UK seed swap/seed library?

I’m not near my seeds right now, but I do have loads of purchased commercial seeds (including some moderately rare ones) that I’m willing to swap with other UK gardeners/growers, and I’m wondering about the best way to organise this.

One option: let me know what you need and as soon as I’m back in London I will have a look and see whether I have it; in return I am most interested in blight-resistant tomatoes, climbing Phaseolus vulgaris and Phaseolus coccineus for drying, and any landrace melon or winter squash seeds. I don’t have landraces of my own to share just yet.

But I am also open to being told I should just start a local seed library! Or maybe some combination, putting some of the seeds into a seed library and keeping some to swap. I don’t have a lot of spare admin time available so I’m not sure if I want to start something too complex.

Thoughts? Advice?

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I’ll be négative on seed libraries. Lots of work, ans you’ll be dealing with starters in London. Hobby gardeners in cities. Yeah well, if you’re well off and have seas of time, love love people and telling thé same thing every time and don’t mind not getting anything back seedwise, just thank you’s and smiles, in that case: go for it.
I’ve visited thé seed library in Montpellier in the big central library. I thought to get a lot of seeds. The employées were clueless were it was. When i found it the lady told me not many people bring seeds. I’ve ended up stocking the cupboard to the rim explaining the lady what was what, looking up Latin names and stuff.
Seed éxchanges are great. Passionate people. Big cities are crowded with plant enthusiasts and more so than ever.
I’m in the country side, my neighbor from Paris has gotten the plant bug, the seed bug even. She gave me a mango tree. Complicated stuff i don’t have time for. But city dwellers have no space, so they can do all sorts of hand crosses and the likes. Seas of time they have and they shower in money and everybody is soooo moody they only have plants to talk to (Paris, i’m speaking of) :wink:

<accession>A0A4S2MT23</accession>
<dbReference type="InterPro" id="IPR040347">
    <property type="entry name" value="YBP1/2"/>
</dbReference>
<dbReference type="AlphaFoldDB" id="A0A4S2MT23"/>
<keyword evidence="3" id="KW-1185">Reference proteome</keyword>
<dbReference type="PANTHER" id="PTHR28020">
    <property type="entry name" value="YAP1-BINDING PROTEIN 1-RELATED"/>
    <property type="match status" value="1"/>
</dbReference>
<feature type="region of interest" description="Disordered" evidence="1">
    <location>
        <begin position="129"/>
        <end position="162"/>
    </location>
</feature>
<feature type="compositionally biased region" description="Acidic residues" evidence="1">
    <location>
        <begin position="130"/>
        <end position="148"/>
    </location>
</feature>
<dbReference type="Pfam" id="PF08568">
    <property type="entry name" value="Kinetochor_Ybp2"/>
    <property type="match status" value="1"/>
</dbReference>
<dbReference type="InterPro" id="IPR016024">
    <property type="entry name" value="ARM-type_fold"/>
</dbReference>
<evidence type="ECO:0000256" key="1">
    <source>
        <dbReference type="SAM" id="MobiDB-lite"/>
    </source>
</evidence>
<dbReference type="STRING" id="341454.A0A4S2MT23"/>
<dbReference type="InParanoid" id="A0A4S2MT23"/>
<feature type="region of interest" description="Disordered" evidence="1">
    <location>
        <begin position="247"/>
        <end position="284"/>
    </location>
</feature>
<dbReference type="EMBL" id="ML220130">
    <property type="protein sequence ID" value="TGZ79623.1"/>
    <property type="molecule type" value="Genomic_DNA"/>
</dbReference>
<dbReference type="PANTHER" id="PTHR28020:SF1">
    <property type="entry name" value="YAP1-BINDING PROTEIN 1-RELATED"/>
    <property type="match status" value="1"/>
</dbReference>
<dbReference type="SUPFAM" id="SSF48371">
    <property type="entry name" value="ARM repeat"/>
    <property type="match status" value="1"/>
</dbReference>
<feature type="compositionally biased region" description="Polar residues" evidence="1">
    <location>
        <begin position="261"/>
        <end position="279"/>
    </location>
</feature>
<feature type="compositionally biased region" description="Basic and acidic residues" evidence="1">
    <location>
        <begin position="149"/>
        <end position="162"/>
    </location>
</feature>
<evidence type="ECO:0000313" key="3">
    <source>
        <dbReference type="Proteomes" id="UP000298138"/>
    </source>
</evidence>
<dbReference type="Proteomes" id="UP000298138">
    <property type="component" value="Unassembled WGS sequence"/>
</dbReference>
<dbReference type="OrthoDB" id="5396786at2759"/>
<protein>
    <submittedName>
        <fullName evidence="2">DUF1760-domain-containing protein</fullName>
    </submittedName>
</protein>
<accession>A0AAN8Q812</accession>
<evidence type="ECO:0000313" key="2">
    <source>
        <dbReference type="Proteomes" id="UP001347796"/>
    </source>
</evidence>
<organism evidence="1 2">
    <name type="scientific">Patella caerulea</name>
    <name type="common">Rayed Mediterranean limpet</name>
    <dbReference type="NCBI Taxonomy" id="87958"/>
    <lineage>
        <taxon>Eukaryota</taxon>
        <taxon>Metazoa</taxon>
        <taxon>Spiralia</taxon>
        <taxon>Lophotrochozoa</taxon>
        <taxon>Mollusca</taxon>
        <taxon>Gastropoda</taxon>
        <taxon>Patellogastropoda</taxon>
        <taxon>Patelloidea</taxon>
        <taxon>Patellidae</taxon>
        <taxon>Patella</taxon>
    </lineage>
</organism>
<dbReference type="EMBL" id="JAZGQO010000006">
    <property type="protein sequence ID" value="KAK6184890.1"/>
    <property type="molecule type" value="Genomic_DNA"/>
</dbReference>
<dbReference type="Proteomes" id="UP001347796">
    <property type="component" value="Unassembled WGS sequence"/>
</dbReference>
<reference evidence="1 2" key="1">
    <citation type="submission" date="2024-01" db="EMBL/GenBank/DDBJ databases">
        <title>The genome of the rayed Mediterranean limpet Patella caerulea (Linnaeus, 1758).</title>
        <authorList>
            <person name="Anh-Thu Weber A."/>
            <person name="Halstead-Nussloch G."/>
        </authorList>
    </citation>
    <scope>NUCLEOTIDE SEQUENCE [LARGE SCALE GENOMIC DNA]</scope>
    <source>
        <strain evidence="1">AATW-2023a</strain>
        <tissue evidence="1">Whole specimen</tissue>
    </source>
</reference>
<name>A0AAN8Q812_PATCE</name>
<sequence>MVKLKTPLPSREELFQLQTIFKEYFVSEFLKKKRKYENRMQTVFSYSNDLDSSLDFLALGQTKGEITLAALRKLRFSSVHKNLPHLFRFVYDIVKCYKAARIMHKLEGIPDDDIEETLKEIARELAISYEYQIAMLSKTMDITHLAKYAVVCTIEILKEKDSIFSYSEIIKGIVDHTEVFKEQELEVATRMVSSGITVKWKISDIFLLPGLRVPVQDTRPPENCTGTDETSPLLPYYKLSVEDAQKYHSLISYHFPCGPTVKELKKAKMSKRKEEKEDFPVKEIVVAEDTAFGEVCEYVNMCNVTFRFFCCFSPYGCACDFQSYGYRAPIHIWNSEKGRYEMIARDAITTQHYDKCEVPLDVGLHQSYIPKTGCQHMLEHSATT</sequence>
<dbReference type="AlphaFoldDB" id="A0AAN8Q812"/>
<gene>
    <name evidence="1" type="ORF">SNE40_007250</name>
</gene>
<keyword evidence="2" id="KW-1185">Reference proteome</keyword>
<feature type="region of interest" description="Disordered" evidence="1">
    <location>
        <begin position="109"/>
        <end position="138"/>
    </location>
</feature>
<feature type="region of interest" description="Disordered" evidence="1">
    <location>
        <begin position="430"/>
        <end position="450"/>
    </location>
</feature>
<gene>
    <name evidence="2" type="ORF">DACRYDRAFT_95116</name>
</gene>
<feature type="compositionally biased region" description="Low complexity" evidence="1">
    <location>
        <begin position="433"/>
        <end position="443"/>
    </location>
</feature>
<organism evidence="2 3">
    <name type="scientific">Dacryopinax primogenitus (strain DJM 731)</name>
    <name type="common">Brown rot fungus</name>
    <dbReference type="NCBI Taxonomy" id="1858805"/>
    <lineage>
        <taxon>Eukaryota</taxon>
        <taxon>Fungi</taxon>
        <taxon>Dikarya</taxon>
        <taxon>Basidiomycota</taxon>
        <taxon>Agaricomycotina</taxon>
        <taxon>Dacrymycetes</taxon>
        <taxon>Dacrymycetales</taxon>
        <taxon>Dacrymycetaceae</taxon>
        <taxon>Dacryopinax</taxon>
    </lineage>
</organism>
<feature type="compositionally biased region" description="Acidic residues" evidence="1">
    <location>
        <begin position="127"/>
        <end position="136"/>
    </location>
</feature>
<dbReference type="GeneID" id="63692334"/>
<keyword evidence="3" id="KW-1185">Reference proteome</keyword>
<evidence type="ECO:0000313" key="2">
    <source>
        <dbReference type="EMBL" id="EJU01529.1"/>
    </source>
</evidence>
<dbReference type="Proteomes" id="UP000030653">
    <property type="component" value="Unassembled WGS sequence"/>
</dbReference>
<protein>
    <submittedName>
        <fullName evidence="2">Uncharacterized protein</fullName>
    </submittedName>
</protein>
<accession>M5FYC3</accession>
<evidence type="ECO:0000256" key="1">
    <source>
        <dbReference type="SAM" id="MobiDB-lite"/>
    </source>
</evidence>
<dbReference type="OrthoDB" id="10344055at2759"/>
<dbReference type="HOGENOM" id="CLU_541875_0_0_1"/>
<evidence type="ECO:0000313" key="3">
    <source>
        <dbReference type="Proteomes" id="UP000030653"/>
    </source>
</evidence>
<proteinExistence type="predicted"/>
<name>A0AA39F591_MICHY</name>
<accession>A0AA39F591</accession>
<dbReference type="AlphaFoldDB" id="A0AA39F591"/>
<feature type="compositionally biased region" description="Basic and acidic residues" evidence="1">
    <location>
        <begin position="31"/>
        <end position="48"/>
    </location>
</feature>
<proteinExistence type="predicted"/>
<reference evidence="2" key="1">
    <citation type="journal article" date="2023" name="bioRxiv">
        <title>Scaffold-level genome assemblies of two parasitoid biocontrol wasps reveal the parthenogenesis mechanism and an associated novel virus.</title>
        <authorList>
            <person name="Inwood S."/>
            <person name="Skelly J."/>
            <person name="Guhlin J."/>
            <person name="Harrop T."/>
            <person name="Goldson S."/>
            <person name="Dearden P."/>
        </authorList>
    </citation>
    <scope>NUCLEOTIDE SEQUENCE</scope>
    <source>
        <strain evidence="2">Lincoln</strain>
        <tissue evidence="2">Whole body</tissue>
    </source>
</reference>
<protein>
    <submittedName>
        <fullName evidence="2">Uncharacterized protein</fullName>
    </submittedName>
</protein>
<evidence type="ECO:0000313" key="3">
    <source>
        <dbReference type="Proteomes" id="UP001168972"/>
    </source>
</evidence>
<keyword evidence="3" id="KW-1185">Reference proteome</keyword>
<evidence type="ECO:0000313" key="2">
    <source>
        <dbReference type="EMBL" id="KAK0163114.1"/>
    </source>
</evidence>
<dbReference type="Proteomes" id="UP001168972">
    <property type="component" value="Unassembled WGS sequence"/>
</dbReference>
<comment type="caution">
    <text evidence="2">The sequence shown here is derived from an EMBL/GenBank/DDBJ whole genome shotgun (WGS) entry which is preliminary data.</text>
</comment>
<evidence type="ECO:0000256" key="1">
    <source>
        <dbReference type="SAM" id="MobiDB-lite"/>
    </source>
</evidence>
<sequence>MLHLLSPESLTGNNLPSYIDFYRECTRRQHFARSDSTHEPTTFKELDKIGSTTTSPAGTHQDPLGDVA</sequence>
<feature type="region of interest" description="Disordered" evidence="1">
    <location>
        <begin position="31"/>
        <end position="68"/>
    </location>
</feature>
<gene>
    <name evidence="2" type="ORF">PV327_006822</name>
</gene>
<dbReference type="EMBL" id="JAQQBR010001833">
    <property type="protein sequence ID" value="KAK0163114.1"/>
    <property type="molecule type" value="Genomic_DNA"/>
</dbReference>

But seriously, i xouldn’t know who to speak to of landraces. I got one client who really gets it. Two farmers i know, but they don’t like the work involved getting seeds, trying things, saving seeds. For them things got to be big and tasty then it’s good to show off to their mates.
Veggie growers same thing. They laugh.’ Yeah, go ahead you doing what you do, i’ll see when things get big and tasty’ kind of attitude.

But seed swaps are amateurs, people with love, hobby, time, and even thème, trying to explain landracing… But, they’re happy to exchange seeds of non grexes or people juste give seeds away not really expecting or needing something back.

We’re going to need everybody.

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Yeah, we’re definitely going to need everybody! There is a lot of overlap between “hobby gardeners” and me, for what it’s worth. And when something is a hobby rather than a livelihood people are in a much better position to take risks and try new methods.

If I were to start a seed library there are three places I can think of to do it.

One is at my church, where I currently grow vegetables in the churchyard to supplement the food for our soup kitchen. If I did this I would do it in association with a local gardening group, which does already have a seed swap, and it would only be open for very reduced hours. But it would be largely me doing the work.

One is at my allotment society. We don’t currently even have a seed swap day, though… I think the committee wouldn’t like this as they get a (small) commission on orders from one of the seed companies. Sigh. Setting this up… I think I might get one other person to help but it’s not going to be an easy thing.

The third would be with my local Transition Towns group. They already have a community garden and a seed swap day, so it would probably fit well with their existing activities, and I might not have to do all the work myself.